I was a huge Star Wars fan growing up in the 80s and yet the first VHS film I ever owned was Star Trek II: The Wrath of Khan. I never watched TOS and thought the reruns looked cheesey (and yet I loved Lost in Space) but the movie was given to me by my Aunt for reasons I'll never quite know and it really clicked with me. Even though this was my first experience with these character I could feel the history and the friendships between them. I had never seen Space Seed but I completely understood what Khan was about and it sort of blew my mind; he was definitely sympathetic in a way that Darth Vadar was not. And the music . . . oh boy, all of James Horners scores sound the same and yet they are all so very unique. As I grew older I watched all the films and jumped on board with TNG. Wrath of Khan hooked me and made me want to explore more of this world. More so than Star Wars it feels like Trek has never gone away. And it's really the counter balance to sci fi like Blade Runner, Alien and Star Wars. When I think about the influence I consider my Mom who has never seen an episode but can name all the characters. Or my sister who couldn't care less about sci fi but can still do the Vulcan salute. That feels like a significant cultural influence. I have to vote yes. P.S. Dave Schilling was a fantastic guest but I'd be really interested in hearing a follow up with Meredith offering her 2cents as someone completely disconnected from the franchise who was not only entertained but moved by the film.<p class="post-body-inner" style="box-sizing: border-box; color: rgb(42, 46, 46); font-family: "Helvetica Neue", arial, sans-serif; font-size: 15px;">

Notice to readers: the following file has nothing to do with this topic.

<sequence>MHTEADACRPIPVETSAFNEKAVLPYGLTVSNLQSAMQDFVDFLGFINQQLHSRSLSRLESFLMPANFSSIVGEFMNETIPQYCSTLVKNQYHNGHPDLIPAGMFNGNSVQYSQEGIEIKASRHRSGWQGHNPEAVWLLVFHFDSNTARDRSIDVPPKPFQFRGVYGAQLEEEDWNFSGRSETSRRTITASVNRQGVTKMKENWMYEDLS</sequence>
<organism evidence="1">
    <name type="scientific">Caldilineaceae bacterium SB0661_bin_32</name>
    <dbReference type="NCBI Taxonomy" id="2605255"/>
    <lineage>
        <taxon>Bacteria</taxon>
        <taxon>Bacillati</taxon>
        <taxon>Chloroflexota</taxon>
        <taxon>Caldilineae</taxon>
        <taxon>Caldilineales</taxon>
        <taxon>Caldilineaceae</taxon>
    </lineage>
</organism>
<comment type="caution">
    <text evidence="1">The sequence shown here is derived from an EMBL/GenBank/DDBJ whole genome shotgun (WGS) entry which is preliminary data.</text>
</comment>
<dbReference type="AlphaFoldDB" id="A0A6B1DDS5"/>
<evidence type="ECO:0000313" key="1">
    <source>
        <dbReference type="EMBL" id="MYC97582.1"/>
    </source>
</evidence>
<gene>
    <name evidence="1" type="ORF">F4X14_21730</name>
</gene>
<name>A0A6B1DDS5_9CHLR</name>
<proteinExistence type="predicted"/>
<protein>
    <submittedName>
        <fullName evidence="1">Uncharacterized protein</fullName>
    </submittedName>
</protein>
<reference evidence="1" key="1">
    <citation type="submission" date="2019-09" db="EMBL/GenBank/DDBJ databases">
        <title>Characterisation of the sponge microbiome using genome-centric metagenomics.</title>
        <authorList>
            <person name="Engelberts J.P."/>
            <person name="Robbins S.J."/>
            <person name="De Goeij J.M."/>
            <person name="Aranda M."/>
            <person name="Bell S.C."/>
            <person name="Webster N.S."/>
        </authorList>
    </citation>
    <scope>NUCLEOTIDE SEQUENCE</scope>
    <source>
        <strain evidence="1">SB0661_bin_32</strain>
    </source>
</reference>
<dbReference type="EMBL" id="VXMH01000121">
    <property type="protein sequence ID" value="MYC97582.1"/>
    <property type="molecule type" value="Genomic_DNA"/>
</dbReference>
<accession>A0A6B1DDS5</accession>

Hands down, Richard Donner's Superman (directors cut). Unlike Burton's Batman (which I really like) Superman just gets better with age. I saw it when I was very young and every time I revisit it I notice new details and find more to love about the character and Reeves defining performance. I think the simple difference between Superman 1979 and Batman 1989 is that Superman actually moves me. From Pa Kents death, to Reeves crying over Lois's body, to that earnest and believable response "who are you?". . . "a friend" I believed a man could fly. I really love the broken and relatable super hero characters like Daredevil, Batman, and Spider-man but Superman - particularly Donner and Reeves version - gives comfort and inspires me. And for whatever reason, Devin and Amy's valid criticism about Lex Luthor doesn't bother me. I actually dig the tonal shift. It's probably just nostalgia but watching this in the 80s I was already freaked out about missiles blowing up my random small town. "Otis berg" and "Miss Tessmocker!" helped me deal with seeing the horror of the Kryptonian's die and Lois Lane being buried alive. For now, Captain America is the best version of Superman we have. I really hope a filmmaker can do the man of tomorrow justice someday soon.